Fig. 1 is a schematic representation. of a preferred embodiment of one immobilizing circuit according to this invention shown in conjunction with a conventional electrical concrete drill, which latter is portrayed in cutting position part way through a concrete floor laid over steel support structures of commercially available design, and
Fig. 2 is a schematic representation of a hydraulic or pneumatic powered tool provided with auxiliaries adapting it to control according to this invention.
Generally, the tool immobilizing circuit of this invention comprises an electrical relay, and powering facilities therefor, such facilities being subordinated to the circuit in a manner which is adapted to disconnect the power supply from the tool when the working head establishes electrical ground connection through the metal support structures embedded in and/or supporting the concrete or'through any raceways, service pipes or the like covered by the concrete. It will be understood that various electrical signal devices have heretofore been devised which generate a proximity signal depending on variation in resistance as a function of the thickness of earth covering a pipe to be excavated, such as that described in U. S. P. 2,131,291, for example, or upon variation in capacitance depending on the clearance between a crane boom and an adjacent high voltage power line, such as that shown in U. S. P. 2,615,969; however, neither of these constructions is suited to the purposes of this invention.
Referring to Fig. 1, a preferred embodiment of this invention as applied to an electrically powered tool comprises the circuitry shown, several elements of which are optional as will hereinafter be described in detail. The electrical tool 10, for purposes of representation, is shown as an electrical drill which is provided with a driving motor 11, direct-connected to a rotatable drill shaft 12. The drill shaft is provided at its lower end with an annular form drill head 13, provided at the bottom periphery with a plurality of sharpened concrete-piercing serrations 14. With this type of drill it is possible to rapidly cut a smooth hole 2%" in diameter or greater through thick concrete, the concrete core severed from the floor being received within the hollow recess of drill head 13 as a unitary cylindrical plug which can be readily removed by the drill operator with his fingers after the drilling operation is completed. Since considerable heat is liberated in the course of the drilling operation, it is customary to flood the drill head with a. water hose (not shown) so that heat is dissipated and dust kept down.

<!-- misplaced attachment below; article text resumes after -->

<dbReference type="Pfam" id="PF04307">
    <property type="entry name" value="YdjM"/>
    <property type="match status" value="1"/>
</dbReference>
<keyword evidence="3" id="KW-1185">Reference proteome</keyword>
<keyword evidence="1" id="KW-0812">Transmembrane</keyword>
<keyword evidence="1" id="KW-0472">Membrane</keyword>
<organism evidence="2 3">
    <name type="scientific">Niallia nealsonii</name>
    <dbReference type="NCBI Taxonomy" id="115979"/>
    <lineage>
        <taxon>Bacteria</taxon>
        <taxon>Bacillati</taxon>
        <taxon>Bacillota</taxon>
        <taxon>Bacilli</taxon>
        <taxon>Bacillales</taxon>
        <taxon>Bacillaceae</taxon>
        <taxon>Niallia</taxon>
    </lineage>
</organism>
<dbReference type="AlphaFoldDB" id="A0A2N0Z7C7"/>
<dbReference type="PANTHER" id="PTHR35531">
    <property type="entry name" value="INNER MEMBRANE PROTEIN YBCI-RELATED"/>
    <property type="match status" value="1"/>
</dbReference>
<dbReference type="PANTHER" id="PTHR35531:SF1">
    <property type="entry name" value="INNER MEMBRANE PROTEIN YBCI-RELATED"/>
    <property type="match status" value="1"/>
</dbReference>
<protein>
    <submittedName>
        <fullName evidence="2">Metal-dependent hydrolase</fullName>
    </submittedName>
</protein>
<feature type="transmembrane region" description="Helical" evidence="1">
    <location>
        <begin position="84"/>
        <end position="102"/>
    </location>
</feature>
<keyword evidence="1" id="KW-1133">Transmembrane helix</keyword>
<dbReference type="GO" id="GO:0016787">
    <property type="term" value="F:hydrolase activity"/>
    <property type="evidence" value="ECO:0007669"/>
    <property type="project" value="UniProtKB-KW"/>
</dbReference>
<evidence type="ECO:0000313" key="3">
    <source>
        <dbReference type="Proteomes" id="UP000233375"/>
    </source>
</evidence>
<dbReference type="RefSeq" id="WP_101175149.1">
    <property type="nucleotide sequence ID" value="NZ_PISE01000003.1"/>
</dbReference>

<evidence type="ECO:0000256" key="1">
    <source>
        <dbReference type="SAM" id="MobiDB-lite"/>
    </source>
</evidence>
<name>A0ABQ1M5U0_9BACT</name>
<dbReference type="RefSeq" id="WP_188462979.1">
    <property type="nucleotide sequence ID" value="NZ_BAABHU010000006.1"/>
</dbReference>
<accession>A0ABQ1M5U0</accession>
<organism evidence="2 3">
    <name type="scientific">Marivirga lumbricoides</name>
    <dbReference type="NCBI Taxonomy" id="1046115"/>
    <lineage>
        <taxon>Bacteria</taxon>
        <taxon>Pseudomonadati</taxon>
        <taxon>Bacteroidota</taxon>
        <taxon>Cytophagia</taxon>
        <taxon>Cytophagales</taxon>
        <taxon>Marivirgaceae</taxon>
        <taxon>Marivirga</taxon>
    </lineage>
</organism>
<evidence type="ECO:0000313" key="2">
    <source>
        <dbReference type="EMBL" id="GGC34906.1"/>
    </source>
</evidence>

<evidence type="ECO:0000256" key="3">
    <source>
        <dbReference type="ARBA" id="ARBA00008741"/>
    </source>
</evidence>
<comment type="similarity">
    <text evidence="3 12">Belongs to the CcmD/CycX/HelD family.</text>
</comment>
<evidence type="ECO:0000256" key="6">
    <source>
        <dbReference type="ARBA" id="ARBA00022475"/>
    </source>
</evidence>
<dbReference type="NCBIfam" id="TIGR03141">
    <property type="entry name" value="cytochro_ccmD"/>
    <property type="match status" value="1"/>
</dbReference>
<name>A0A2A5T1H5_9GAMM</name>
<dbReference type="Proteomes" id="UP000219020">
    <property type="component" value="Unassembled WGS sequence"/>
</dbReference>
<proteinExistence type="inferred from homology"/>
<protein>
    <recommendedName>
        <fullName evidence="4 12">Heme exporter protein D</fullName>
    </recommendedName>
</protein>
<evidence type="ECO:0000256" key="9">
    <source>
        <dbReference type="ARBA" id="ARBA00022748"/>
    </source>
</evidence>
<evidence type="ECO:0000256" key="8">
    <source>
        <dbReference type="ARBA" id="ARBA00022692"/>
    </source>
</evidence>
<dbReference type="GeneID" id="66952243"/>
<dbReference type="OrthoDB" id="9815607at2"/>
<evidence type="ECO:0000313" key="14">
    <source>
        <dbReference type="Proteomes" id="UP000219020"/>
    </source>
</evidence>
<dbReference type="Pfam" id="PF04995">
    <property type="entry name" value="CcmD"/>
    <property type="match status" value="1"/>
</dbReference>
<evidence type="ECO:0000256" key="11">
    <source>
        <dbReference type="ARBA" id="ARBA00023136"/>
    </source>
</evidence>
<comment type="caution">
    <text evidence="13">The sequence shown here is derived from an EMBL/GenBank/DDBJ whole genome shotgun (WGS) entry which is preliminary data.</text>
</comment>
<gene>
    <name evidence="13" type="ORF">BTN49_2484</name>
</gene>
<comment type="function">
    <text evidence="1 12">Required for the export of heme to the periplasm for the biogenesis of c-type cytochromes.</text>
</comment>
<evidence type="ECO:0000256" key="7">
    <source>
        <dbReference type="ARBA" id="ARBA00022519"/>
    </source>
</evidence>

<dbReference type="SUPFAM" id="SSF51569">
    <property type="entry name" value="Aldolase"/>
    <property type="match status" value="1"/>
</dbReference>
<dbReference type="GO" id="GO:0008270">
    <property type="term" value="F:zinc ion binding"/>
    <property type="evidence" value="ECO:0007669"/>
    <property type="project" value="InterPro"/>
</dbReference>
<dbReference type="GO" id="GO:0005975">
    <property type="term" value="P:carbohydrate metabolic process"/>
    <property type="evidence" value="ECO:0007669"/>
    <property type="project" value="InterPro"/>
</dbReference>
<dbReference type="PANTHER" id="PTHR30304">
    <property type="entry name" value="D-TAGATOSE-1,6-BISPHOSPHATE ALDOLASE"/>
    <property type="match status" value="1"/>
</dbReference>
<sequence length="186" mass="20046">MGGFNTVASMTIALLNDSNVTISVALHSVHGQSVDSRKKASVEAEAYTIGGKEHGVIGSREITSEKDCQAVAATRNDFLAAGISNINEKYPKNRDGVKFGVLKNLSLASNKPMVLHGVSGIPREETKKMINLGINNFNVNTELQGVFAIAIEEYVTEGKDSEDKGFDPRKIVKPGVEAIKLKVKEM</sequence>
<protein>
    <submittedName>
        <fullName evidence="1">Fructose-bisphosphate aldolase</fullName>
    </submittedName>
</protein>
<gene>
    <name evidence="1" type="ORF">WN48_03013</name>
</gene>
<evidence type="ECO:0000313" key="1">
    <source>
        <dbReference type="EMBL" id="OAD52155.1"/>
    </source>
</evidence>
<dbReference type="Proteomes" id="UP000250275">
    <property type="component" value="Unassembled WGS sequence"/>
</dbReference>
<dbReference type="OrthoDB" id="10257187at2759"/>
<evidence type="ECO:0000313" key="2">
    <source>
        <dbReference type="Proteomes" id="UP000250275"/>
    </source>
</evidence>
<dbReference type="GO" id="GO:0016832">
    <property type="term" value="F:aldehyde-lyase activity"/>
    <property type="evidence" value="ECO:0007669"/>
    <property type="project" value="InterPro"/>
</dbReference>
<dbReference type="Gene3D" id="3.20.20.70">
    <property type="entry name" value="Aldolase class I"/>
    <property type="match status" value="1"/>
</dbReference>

Patented May 22, 1956 As shown in the drawing, the metal support structures hereinabove mentioned for the concrete comprise upper members 17 and lower members 18 disposed in opposition to members 17, the concrete floor 16 and both upper and lower support structures being supported by horizontally disposed girder 19 and vertical steel member 20 which latter constitute parts of the building framework which is connected as a whole to electrical ground. For convenience in handling and from Weight considerations, the corrugated support structures 17 and 18 are usually formed in sizes defining not more than four half-raceways, the edges of adjacent units in the drawing being indicated in abutment at 21. The oppositely disposed support structures 17 and 18 thus define open raceways 22 which run the full length of the support structures and continue on between other support structures oriented similarly in an cndwise direction, thus providing convenient service facilities to all points of the floor above. For the purposes of this description, an electrical power cable 23 is shown in end section in the raceway immediately below the operating drill head 13, it being assumed that it is desired to establish an electrical connection therewith from the floor above. Drill 10 is conventional in design, the motor being provided with a manual power switch 27 and a female power socket 28.
Turning now to the immobilizing circuit of this invention, all of the electrical circuitry shown, except the polarity tester 29, the use of which is optional, is preferably housed in a box, not shown, with the signal lights open to the view of the operator and switch 30 accessible to him. The power for the circuit and also for tool 10 is derived through the 3-wire male plug 33 which is adapted to engage with a conventional 115 v. A. C. receptacle or other alternating current supply corresponding to the design characteristics of the tool. The three conductors running from plug 33 consist of neutral wire 34, power, or hot, wire 35 and building ground wire 36.